A .490" round ball at about 1800 FPS should take care of that problem nicely ... I'm moving my apiary over by the garden , Mama thinks the hives were too close to the new deck - and she's right . The current plan is to reconfigure the electric fence I have around the garden and swap fence chargers and add some chicken wire along to bottom to keep the rabbits and 'dillos out . The 'lectric fence has worked OK to keep the deer out of the garden  and the bear that tore up a beehive last spring out of the bee yard .
--
Snag
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On 2/9/2018 2:21 PM, Terry Coombs wrote:

I wish. I loved deer hunting but gave it up as I only had public land access. It would be illegal to shoot these so close to houses. My crossbow could easily do the job. Two years ago, during chestnut season, I popped 6 in the butt with my pellet gun. They have been scarcer since. County rule is no discharge of a deadly weapon within 200 yards of an occupied residence. I know a guy arrested for target practice in his yard with a compound bow.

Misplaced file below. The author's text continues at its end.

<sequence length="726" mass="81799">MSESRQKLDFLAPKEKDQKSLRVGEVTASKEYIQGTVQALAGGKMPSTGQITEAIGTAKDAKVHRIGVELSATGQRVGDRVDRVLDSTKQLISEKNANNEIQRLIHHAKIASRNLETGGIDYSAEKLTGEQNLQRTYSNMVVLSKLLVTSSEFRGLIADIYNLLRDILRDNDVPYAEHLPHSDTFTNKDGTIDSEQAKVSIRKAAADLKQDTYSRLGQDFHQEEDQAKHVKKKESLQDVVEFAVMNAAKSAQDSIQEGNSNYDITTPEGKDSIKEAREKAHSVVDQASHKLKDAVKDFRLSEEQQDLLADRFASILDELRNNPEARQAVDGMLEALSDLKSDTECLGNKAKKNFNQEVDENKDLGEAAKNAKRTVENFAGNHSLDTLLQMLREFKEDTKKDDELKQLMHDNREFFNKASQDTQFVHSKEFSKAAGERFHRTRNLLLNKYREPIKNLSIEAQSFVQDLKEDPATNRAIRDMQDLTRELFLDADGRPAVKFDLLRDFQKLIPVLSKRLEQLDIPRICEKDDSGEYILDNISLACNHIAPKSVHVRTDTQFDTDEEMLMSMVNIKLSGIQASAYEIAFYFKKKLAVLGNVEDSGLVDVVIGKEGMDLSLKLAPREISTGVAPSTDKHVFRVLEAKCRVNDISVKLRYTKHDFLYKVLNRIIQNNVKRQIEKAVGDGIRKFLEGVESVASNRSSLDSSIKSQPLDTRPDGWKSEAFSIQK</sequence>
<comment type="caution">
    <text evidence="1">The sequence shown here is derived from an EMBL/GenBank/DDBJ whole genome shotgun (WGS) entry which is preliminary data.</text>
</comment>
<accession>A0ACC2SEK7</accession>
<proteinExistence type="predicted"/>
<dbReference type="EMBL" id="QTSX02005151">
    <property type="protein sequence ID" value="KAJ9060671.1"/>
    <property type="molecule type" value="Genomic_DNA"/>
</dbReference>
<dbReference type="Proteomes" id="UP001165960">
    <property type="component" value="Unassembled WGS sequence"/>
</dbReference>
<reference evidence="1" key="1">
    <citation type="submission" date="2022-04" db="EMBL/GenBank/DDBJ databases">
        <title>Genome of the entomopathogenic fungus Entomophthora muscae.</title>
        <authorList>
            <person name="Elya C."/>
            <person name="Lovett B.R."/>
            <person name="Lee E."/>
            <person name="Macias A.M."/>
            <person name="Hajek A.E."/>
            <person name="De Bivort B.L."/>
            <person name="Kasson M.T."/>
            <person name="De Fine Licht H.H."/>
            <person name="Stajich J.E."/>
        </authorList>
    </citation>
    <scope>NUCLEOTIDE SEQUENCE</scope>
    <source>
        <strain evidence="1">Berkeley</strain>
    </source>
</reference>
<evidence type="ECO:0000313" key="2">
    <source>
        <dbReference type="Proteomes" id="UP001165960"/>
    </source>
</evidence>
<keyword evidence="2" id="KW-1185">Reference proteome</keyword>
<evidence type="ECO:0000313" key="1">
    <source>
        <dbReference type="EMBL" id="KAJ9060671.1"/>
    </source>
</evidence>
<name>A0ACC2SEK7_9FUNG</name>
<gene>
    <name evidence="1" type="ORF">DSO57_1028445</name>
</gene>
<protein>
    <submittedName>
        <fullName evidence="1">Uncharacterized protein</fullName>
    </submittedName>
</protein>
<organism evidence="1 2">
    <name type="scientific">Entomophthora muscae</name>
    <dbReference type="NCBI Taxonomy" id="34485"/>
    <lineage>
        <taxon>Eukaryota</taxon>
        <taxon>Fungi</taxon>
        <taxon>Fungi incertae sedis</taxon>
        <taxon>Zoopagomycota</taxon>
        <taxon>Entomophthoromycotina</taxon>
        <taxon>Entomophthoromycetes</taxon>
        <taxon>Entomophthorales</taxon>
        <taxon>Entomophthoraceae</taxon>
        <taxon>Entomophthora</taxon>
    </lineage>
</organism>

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On 2/9/2018 1:37 PM, Frank wrote:

  That sucks - out here where I live it's not uncommon to hunt deer from the dining room window - but then we're 12 miles from the nearest town , living in a clearing out in the woods . Game regs are a bit vague on that , but it is legal to shoot from your porch if you own/lease/rent the land . Once I get things a bit more organized here I plan on building a 100 yard rifle range ...
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On 2/9/2018 3:26 PM, Terry Coombs wrote:

I'm in an unincorporated area but it is a crowded county. There are people close to me that have the land and could do it. The county law is 200 yards but the rest of the state is 50. I could hunt a state park less than 10 mi away either in DE where I live or PA side. Rules varied considerably but they were heavily hunted and deer were sparse.